Background and Aim Cirrhosis and other chronic liver diseases are complex disorders with a known burden. Currently health systems have different approaches to dealing with this issue. The objective of this study is to describe the burden attributed to and quality of care for cirrhosis and other chronic liver diseases. Methods Data of cirrhosis and other chronic liver diseases extracted from Global-Burden-of-Diseases 2019. Four indicators, including mortality to incidence ratio, prevalence to incidence ratio, disability-adjusted-life-years (DALYs) to prevalence ratio, and years-of-life-lost (YLLs) to years-lived-with-disability (YLDs) ratio, were defined and combined by the principal-components-analysis to construct the Quality-of-Care-Index (QCI). Results The global QCI of cirrhosis increased from 71.0 in 1990 to 79.3 in 2019. The QCI showed a favorable situation in higher SDI countries compared with lower SDI countries, with a QCI of 86.8 in high SDI countries and 60.1 in low SDI countries. The highest QCI was found in Western Pacific Region (90.2), and the lowest was for African Region (60.4). Highest QCI belonged to the 50-54 age group (99.5), and the lowest was for the 30.34 age group (70.9). Among underlying causes of cirrhosis, the highest QCI belonged to alcohol use, followed by hepatitis C and NAFLD with QCIs of 86.1, 85.3, and 81.1. Conclusions There was a considerable variation in the QCI of cirrhosis and other chronic liver diseases. Countries with low QCI, mainly located in developing regions, need organized action to control the burden of cirrhosis and its underlying causes and improve their quality of care

Global, regional, and national burden of hepatitis B, 1990–2019: a systematic analysis for the Global Burden of Disease Study 2019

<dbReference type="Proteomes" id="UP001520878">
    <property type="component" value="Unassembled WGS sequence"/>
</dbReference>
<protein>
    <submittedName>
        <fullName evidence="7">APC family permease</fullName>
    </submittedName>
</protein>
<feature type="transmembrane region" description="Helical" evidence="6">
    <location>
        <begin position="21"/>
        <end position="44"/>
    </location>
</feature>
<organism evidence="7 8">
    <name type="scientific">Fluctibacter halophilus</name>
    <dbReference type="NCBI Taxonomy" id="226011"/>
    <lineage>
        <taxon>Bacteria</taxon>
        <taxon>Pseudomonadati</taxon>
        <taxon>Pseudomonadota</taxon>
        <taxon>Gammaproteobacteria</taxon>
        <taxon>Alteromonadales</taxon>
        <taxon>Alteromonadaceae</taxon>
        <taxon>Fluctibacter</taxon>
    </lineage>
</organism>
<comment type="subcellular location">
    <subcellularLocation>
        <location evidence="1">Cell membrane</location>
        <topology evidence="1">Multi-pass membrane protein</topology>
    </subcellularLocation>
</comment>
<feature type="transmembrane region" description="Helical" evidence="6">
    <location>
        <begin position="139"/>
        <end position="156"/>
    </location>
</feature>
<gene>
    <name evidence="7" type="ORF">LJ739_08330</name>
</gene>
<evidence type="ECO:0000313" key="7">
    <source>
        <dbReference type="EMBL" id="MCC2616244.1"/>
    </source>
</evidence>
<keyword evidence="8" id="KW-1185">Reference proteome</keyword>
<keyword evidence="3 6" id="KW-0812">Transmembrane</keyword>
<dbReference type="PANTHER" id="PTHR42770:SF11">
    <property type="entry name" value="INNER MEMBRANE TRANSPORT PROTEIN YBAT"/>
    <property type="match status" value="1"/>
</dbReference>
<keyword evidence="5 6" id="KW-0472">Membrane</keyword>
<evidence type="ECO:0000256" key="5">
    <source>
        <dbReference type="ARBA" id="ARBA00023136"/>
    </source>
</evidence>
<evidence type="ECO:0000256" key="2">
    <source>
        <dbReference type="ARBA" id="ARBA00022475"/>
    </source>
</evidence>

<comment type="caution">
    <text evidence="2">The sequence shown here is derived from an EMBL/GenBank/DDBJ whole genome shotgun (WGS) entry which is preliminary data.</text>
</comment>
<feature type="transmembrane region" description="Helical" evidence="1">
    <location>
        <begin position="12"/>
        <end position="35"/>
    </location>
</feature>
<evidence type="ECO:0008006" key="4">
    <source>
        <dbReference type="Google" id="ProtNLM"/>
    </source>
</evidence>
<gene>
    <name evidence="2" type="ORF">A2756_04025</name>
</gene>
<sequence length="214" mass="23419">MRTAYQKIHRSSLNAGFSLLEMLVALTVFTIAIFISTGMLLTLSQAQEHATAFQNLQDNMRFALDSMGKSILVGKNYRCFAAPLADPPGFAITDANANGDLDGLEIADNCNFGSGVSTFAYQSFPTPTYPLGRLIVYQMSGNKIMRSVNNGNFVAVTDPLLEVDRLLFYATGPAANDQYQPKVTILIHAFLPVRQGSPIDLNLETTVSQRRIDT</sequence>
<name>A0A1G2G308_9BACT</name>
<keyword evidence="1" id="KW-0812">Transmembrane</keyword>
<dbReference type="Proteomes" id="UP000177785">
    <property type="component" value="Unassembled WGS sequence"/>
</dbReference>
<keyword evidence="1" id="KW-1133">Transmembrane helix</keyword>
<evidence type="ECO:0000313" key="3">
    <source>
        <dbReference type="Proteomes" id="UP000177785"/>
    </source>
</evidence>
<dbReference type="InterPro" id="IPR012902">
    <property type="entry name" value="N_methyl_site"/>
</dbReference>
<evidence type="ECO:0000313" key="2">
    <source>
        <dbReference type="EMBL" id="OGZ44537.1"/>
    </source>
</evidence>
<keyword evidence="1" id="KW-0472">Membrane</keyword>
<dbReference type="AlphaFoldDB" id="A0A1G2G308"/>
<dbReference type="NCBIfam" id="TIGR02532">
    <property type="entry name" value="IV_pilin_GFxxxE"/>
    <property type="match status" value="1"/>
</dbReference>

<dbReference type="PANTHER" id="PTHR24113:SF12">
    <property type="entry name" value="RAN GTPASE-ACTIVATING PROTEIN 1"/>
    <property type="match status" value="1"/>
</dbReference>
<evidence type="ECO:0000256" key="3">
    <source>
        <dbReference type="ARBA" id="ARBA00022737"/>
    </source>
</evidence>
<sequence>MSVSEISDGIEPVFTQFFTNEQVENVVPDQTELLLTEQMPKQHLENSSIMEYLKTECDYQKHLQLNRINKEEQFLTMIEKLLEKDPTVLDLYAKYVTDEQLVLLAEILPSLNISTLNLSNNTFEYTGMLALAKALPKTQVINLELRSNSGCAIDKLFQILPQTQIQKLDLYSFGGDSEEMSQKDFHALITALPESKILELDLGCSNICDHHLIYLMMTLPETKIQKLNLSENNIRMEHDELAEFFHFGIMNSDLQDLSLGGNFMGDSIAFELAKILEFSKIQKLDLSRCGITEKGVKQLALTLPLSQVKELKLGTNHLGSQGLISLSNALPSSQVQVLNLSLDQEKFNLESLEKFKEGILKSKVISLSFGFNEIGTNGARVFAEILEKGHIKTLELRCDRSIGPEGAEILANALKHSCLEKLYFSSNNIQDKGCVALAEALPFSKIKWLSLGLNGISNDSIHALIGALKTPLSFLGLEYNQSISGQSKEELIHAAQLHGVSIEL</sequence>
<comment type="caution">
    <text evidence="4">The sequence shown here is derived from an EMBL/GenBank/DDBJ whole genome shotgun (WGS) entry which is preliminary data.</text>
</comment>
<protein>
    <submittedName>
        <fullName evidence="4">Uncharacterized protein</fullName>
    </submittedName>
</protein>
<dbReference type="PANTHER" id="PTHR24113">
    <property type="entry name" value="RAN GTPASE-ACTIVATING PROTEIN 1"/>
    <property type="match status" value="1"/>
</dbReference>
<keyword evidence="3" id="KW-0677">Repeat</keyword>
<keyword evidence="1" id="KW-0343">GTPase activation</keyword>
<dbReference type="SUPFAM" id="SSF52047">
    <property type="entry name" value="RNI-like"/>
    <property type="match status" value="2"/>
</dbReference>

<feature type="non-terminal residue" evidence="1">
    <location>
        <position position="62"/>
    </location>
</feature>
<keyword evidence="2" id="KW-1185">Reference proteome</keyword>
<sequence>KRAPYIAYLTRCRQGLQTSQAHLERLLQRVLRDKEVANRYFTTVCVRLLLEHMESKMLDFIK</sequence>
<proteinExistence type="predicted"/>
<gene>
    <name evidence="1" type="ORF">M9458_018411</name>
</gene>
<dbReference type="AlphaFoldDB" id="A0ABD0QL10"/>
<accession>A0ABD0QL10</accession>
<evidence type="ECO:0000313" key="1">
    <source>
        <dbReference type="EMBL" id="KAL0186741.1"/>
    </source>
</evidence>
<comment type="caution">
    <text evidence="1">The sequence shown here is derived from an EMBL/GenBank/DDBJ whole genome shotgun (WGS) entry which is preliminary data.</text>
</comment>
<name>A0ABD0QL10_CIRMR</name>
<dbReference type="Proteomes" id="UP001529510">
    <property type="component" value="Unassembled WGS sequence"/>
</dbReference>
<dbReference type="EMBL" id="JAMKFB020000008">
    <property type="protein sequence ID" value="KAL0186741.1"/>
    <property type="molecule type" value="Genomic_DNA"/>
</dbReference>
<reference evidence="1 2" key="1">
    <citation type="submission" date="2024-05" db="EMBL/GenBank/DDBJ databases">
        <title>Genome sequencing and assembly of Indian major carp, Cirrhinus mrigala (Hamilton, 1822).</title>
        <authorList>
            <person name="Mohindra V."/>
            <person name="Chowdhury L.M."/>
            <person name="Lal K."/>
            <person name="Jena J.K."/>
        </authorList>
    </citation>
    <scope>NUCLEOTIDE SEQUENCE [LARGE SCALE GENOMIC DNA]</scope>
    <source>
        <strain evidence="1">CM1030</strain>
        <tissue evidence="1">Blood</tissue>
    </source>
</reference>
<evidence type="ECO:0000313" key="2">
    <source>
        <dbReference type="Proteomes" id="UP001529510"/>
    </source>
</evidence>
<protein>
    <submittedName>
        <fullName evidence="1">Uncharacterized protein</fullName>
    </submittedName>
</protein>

Biondi, Antonio;Ledda, Caterina;Vacante, Marco;
2022-01-01

Abstract

Background and Aim Cirrhosis and other chronic liver diseases are complex disorders with a known burden. Currently health systems have different approaches to dealing with this issue. The objective of this study is to describe the burden attributed to and quality of care for cirrhosis and other chronic liver diseases. Methods Data of cirrhosis and other chronic liver diseases extracted from Global-Burden-of-Diseases 2019. Four indicators, including mortality to incidence ratio, prevalence to incidence ratio, disability-adjusted-life-years (DALYs) to prevalence ratio, and years-of-life-lost (YLLs) to years-lived-with-disability (YLDs) ratio, were defined and combined by the principal-components-analysis to construct the Quality-of-Care-Index (QCI). Results The global QCI of cirrhosis increased from 71.0 in 1990 to 79.3 in 2019. The QCI showed a favorable situation in higher SDI countries compared with lower SDI countries, with a QCI of 86.8 in high SDI countries and 60.1 in low SDI countries. The highest QCI was found in Western Pacific Region (90.2), and the lowest was for African Region (60.4). Highest QCI belonged to the 50-54 age group (99.5), and the lowest was for the 30.34 age group (70.9). Among underlying causes of cirrhosis, the highest QCI belonged to alcohol use, followed by hepatitis C and NAFLD with QCIs of 86.1, 85.3, and 81.1. Conclusions There was a considerable variation in the QCI of cirrhosis and other chronic liver diseases. Countries with low QCI, mainly located in developing regions, need organized action to control the burden of cirrhosis and its underlying causes and improve their quality of care
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Utilizza questo identificativo per citare o creare un link a questo documento: https://hdl.handle.net/20.500.11769/534557
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